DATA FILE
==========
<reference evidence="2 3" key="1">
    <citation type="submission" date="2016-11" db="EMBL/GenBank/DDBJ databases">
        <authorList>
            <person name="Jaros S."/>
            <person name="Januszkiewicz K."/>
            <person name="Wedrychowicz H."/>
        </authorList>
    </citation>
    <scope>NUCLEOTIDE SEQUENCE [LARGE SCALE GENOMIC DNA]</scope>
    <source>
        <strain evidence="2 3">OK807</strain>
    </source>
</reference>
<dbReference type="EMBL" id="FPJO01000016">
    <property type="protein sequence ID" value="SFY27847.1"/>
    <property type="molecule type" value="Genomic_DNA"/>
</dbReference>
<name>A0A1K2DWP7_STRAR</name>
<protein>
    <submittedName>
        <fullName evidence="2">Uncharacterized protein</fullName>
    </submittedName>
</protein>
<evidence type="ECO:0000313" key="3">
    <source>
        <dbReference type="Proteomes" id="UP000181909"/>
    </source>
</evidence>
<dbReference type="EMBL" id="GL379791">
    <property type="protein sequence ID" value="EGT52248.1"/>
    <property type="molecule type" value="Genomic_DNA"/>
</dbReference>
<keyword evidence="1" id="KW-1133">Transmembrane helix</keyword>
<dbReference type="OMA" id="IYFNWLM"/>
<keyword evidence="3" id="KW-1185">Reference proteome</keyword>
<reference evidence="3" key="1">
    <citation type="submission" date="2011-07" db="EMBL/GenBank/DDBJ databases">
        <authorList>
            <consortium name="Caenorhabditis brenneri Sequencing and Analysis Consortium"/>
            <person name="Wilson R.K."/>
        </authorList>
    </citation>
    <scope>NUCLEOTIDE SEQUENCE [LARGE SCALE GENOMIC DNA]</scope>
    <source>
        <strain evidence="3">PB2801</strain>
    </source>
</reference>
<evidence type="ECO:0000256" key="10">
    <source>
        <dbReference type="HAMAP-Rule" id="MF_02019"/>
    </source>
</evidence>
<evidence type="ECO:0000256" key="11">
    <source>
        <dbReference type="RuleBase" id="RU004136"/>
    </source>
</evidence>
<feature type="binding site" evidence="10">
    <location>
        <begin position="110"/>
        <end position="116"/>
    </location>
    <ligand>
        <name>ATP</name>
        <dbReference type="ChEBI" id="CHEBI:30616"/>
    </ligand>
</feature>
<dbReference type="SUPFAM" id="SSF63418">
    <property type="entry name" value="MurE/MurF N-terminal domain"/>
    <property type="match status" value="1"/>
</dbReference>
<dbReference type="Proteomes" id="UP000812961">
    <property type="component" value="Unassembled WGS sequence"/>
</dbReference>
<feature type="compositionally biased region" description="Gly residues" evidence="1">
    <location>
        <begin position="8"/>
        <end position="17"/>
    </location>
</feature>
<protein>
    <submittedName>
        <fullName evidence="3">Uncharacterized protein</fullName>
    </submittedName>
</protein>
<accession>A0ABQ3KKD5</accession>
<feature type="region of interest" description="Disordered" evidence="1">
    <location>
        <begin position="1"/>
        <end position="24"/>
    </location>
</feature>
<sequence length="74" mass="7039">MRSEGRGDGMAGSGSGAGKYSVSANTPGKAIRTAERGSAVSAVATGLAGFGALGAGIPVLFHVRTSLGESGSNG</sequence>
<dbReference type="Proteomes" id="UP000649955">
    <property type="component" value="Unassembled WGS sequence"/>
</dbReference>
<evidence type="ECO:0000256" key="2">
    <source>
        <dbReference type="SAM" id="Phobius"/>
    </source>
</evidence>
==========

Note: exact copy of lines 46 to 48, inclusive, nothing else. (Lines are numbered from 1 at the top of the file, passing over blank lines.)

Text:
    </source>
</reference>
<evidence type="ECO:0000256" key="10">